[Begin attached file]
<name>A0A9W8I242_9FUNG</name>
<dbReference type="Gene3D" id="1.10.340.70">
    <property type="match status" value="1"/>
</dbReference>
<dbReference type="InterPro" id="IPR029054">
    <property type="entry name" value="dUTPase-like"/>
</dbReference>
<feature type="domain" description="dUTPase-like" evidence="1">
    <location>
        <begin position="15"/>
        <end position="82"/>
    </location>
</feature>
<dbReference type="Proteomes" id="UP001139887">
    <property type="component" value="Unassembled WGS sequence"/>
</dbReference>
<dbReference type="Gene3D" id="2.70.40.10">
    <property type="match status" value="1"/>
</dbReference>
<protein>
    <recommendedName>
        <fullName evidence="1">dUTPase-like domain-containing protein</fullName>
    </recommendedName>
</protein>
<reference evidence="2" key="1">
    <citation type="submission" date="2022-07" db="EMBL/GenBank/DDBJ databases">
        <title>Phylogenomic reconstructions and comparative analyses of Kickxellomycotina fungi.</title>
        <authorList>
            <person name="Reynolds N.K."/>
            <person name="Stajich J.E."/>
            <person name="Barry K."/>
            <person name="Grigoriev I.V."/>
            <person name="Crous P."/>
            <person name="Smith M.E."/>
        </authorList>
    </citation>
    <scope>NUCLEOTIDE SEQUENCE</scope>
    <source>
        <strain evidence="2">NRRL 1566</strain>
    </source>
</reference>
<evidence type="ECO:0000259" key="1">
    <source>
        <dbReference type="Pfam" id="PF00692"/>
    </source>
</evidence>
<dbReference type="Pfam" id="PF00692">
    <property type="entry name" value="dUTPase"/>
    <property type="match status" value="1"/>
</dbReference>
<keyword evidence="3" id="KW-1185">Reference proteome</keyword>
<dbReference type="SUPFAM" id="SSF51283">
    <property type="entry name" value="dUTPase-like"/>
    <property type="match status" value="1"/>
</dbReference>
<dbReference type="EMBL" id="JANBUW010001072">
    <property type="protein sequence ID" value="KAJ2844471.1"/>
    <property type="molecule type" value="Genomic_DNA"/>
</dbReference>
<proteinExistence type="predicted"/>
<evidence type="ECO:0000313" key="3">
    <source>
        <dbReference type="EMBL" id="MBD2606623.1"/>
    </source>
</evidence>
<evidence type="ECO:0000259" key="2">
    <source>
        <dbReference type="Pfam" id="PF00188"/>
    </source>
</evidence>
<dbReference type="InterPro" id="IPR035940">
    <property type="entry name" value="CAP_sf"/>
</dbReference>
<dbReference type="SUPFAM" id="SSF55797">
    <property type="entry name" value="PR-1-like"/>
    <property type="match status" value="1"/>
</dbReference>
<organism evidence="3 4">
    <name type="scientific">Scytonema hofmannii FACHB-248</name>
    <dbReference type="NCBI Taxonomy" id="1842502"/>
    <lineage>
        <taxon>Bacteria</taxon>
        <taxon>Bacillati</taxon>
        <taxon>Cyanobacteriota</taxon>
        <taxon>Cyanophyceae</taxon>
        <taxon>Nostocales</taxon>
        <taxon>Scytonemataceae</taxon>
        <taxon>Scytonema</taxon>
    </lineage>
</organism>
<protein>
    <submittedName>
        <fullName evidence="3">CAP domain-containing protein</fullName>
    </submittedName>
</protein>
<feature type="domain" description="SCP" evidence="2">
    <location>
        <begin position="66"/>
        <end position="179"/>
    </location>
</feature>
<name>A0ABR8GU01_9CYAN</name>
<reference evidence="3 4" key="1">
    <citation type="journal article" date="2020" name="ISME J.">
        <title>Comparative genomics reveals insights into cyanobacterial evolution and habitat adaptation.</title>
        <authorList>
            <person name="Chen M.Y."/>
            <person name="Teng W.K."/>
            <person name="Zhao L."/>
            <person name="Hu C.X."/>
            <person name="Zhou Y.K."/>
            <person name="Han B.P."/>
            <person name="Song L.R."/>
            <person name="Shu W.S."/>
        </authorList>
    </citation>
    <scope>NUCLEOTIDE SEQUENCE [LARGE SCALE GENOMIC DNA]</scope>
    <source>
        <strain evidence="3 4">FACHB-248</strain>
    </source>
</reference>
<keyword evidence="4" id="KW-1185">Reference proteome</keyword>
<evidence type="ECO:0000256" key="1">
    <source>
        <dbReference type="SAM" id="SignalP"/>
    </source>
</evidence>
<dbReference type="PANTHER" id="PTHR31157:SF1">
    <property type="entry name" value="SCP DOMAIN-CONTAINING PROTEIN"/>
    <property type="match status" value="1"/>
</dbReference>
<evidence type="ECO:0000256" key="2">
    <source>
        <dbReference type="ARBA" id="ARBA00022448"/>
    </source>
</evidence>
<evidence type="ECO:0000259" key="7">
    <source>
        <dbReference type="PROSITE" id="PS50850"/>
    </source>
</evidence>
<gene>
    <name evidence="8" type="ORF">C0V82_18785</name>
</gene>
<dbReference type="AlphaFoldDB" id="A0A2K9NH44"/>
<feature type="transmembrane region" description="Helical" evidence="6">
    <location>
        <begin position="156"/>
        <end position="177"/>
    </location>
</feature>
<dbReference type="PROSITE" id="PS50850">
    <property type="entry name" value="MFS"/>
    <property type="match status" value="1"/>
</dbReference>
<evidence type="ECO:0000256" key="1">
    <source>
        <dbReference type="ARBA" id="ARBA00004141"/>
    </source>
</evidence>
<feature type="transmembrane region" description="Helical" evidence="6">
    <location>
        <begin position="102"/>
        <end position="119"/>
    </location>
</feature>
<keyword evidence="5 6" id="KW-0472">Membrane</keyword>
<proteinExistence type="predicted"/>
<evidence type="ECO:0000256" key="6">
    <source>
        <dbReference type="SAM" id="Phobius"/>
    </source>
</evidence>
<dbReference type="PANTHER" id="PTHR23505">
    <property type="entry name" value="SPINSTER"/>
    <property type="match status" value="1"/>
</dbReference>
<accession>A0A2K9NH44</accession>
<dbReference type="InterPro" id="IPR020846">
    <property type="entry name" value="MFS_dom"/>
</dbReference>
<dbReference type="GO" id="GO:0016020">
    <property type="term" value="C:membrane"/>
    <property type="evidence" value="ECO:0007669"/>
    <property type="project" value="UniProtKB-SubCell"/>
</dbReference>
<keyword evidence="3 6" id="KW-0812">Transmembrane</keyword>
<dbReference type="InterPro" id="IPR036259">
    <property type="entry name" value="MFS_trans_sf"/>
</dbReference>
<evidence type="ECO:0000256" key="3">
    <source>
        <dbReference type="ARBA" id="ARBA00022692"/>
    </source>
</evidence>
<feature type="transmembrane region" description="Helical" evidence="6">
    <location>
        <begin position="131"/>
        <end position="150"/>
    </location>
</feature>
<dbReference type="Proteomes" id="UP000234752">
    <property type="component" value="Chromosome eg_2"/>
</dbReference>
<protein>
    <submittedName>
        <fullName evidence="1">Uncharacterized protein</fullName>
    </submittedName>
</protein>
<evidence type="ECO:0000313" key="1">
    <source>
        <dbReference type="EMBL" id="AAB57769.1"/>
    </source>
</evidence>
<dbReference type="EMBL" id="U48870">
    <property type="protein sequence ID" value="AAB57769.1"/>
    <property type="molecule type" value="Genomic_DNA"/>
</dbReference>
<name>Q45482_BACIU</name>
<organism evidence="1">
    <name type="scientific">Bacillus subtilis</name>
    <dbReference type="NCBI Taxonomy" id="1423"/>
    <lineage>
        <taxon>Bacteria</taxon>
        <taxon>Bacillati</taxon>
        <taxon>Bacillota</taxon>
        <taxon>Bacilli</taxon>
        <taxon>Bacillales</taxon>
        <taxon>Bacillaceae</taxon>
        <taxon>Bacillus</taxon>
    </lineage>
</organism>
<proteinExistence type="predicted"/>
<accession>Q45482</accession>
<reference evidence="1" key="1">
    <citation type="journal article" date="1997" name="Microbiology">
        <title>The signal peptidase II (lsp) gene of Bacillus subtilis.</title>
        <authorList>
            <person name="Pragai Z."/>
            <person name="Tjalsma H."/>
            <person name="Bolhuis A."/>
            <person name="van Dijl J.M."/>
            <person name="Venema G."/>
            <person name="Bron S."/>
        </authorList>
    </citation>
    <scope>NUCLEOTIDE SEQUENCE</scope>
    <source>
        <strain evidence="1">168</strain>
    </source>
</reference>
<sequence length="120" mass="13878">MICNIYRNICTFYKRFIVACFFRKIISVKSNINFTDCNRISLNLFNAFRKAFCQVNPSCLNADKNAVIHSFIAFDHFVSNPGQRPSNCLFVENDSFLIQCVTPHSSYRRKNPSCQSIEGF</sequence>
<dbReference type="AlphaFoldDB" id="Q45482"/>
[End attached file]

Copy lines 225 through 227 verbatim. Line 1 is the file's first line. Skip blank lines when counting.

        <taxon>Bacillati</taxon>
        <taxon>Bacillota</taxon>
        <taxon>Bacilli</taxon>